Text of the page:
The way I see it, the thing to do would be to order a case of Eversafes, and supplement that with a certain number of military MREs. That way you'd have a few hot beverage bags and so on if you needed it, and for special occasions you'd be able to enjoy the voodoo peanut butter and cheese spread, but you'd be saving money especially if you were saving up significant amounts of food for an emergency. Plus most of your entrees would be guaranteed fresh instead of being from the surplus store expiration date lottery.
Eversafes...guaranteed fresh, and pretty good for the price.
3/11/2012 3:04pm, #2
I clicked on this thread for the WTF factor, but this was actually very interesting. How did you come to eat MREs? How much work would you say it is to prepare one of these meals (as relates to fatigue)? What has your experience been like in general, and what can you tell me about why someone below the poverty line should look into this?
Living with family keeps things stable for now, but things will get very tight the moment I move out.
3/11/2012 3:36pm, #3
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3/11/2012 3:54pm, #4
Cool! I love MREs too!! I didn't know you could order them from the company! I'm guessing this is where you got them: http://military.wornick.com/solutions/eversafe
3/11/2012 6:49pm, #5
To clarify, I've never served in the military. But I became interested in military rations after reading many Vietnam War memoirs and reading many peoples' individual stories and anecdotes about C-Rations.
In terms of preparing a modern MRE, very little work is required. If you're starving hungry and dead tired all you have to do is rip open the packaging, grab the plastic spoon from the accessory pack, and eat. The thick foil packaging can give you a nasty papercut so I'd use the spoon instead of trying to stuff my face into the packaging. :) I usually like to bring an extra paper plate with me when I go and eat MREs on a hike or something so that I can empty all the pouches onto and eat off of a plate.
In general my experience with MREs has been overwhelmingly positive. I know that lots of people like to joke and gripe about MREs but honestly I think they're tasty and have what it takes to keep you going in a strenuous physical situation. I think it helps to be knowledgable about diet, exercise, and health, though, so that if you're *not* in a strenuous physical situation you know what you should eat now and what you should maybe save for later. Some components have more food value than others and if you're not physically active it might be a bad idea to simply eat the whole MRE.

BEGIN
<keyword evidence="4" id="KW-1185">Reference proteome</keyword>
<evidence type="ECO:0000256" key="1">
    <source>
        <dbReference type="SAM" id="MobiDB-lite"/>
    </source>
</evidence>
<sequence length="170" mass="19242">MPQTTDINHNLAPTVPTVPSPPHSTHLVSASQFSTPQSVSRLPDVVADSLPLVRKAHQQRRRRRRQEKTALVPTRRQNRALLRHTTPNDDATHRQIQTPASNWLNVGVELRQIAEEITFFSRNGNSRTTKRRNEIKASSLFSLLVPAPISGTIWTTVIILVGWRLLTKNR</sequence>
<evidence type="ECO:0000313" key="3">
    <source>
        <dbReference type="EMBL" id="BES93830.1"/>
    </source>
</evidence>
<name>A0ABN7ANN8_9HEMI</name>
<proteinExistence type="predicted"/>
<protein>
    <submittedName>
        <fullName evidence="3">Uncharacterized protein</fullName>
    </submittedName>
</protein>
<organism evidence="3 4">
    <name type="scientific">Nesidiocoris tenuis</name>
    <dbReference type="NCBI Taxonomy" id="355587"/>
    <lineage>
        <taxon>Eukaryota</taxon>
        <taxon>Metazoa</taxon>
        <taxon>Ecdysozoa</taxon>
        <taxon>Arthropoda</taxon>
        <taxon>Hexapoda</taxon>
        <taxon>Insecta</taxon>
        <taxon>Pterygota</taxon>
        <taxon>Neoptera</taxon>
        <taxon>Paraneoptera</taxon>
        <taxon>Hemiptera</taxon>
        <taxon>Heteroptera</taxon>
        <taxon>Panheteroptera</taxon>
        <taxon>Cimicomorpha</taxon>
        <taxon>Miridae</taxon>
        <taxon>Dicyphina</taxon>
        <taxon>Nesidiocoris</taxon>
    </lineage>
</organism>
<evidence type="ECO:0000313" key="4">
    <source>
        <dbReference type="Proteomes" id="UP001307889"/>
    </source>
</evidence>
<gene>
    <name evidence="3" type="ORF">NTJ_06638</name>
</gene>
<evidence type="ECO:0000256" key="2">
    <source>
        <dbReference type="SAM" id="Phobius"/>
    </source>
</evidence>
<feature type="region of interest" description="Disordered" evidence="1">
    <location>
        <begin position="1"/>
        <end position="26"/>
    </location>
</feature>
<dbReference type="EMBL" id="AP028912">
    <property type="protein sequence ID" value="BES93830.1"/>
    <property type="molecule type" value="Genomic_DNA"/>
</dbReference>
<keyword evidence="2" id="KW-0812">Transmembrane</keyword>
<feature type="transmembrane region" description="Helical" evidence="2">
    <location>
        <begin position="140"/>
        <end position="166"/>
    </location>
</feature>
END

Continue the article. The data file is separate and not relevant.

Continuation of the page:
This sort of leads into your question about MREs as some kind of food solution for people living below the poverty line. In my opinion, there are a few problems with that. First, MREs are high in calories and sodium and low in fiber. So you're going to have problems with weight gain and constipation and blood pressure. If you're poor you really can't afford to risk your health needlessly by eating what would be an unhealthy diet in the long term for someone with a sedentary lifestyle. For example, the packet of M&Ms is nice if you're hiking all day, but if you're not, you really should NOT eat 1 or 2 packets of M&Ms every day. Secondly, as far as the Eversafes go, you would need to order them by the case from Wornick. So you might not be able to afford the case plus shipping, which could come out to a total of like 60 or 70 dollars.
That being said if I were living in a very uncertain situation it sure would be nice to be able to keep an emergency stockpile of food which I knew would be able to at least keep me from starving for maybe a week or so.
That's my take on the pros and cons for someone living below the poverty line.
3/11/2012 6:51pm, #6
3/11/2012 7:36pm, #7
Ration packs taste fantastic if you're on your chinstrap after a few days on STANTA, but I can't comprehend how you would choose to eat them if fresh and recently prepared food was available.
Even though British ration packs include pate and yorkies, that doesn't compensate for the general shitness of the food.
3/11/2012 8:38pm, #8
During boot camp I wrote quite a few letters to my family including my grandmother. In these letters, I had complained about the MRE's more than once. When I came home from boot, I couldn't wait to eat my grandmother's cooking. When I walked into her kitchen I saw an MRE on a plate with a canteen beside it.
I ran out the door. That was a good one dad.
The military MRE's were always filling, but I have seen grown men cry at the sight of yet another dehydrated pork pattie.Shut the hell up and train.
3/11/2012 8:51pm, #9
3/11/2012 9:07pm, #10The thick foil packaging can give you a nasty papercut so I'd use the spoon instead of trying to stuff my face into the packaging. :)
I know that feeling.
The military MRE's were always filling, but I have seen grown men cry at the sight of yet another dehydrated pork pattie.
That said, surviving on them for extended periods of time would lessen thier charm a little.
Thanks for your review, interesting and provokes some consideration. Emergency food stores would be a useful thing (for, you know, zombies) escpeically while camping or hiking.
I did a quick serch and found this site:
Handy. Has all the information on various MRE's, including Australias. And your civilian ones.
And the Australian company responsible for all of my cheese can bombs is an arm of the Department of Defence: Defence science and technology orginisation, Defence Nutrition. They do not appear to have a company website devoted to them. I don't know if you can pick them up at army surplus stores. :(
Chaos? Panic?... Disorder??
.........................My work here is done.